Making Sense of the New Global Security

The purpose of this collaborative project is to provide a focussed framework for joint research into aspects of the new security agendas of the 2000s. These include human security, energy and food security; issues concerning migration and minorities; and questions about how complex emergencies which might arise from these security issues are managed. It also includes problems that arise from environmental problems and 'new' wars arising from ethnic or religious or identity conflicts (in their social and legal as well as political character). This does not necessarily preclude 'older' security issues, physical and territorial security, and their geopolitics, which are often wrapped into new security issues. It also necessarily touches on important questions of how institutional frameworks manage the new security agendas including questions of governance and the relationship between public and private authority, as well as an evaluation of the effectiveness of cooperative international bodies and non -governmental bodies in addressing specific security questions. The theory of new security agendas has been developing in a wide range of approaches and debates since the 'Copenhagen school' emerged in the early 1990s. Debates about securitization and desecuritization have found an important place alongside arguments about specific policy making and management issues. And the discourses of new and old security and the geopolitics of security has attracted much attention in political geography, political sociology and international relations journals.(...)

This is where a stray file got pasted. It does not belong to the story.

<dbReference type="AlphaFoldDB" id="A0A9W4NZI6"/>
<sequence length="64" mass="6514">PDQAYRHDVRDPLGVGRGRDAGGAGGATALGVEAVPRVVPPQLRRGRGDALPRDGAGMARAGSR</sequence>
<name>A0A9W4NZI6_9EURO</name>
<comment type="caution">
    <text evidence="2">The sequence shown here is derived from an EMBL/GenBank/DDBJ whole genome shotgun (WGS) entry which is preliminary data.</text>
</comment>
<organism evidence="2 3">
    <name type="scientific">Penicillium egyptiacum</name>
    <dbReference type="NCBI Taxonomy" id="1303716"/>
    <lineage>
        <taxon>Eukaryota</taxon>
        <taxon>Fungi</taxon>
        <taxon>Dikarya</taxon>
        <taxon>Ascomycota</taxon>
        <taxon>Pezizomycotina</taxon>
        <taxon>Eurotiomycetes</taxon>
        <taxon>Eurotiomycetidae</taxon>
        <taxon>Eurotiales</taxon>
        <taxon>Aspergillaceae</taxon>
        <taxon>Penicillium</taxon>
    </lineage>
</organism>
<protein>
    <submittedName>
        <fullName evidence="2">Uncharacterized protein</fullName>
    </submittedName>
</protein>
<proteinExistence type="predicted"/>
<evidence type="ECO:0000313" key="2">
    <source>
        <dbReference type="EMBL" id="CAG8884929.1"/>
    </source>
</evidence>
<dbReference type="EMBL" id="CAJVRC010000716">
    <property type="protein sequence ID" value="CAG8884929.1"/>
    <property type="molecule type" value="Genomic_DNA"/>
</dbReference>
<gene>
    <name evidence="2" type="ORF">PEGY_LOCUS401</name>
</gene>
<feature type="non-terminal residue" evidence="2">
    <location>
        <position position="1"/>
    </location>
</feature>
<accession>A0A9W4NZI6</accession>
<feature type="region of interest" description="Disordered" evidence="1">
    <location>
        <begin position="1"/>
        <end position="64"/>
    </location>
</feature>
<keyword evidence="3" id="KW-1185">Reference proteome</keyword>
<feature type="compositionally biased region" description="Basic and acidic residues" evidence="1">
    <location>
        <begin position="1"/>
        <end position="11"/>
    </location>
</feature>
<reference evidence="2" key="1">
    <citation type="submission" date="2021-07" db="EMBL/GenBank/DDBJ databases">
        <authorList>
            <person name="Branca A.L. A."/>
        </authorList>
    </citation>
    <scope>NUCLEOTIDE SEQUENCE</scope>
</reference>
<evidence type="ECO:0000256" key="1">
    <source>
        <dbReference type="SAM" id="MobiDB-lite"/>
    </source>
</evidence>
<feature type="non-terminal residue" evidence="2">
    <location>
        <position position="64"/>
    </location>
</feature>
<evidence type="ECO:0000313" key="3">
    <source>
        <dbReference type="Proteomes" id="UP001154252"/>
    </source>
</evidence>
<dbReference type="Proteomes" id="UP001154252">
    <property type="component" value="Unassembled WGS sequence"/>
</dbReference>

Dr. Chris Farrands

Academic Intelligence and Security Studies

As an independent domain of research, academic intelligence has arisen through a natural evolutionary process, at a speed specific to the knowledge society. To name just a few of the path breakers, we remind of Sherman Kent - "intelligence is knowledge, knowledge is power", Vannevar Bush - "Science: The Endless Frontier", Stevan Dedijer - "Bacon's Science of Science", Harold Wilensky - "organizational intelligence", Karl Weick - "sensemaking", Robert Steele - "open source intelligence", and so on. The academic intelligence can't be conceived in a rigid manner, with crystal clear delineated scientific borders. Its spirit rests in the fusion of knowledge based processes. Academic intelligence responds to the new complexity of security challenges by dealing with Observation through interdisciplinary spectacles, treating the Orientation necessary for knowledge based action within a multidisciplinary framework, aiming at Decision Making through a transdisciplinary vision, and always being focused on closing the cycle through Action (John Boyd's - OODA cycle).(...)
Dr. Gabriel Sebe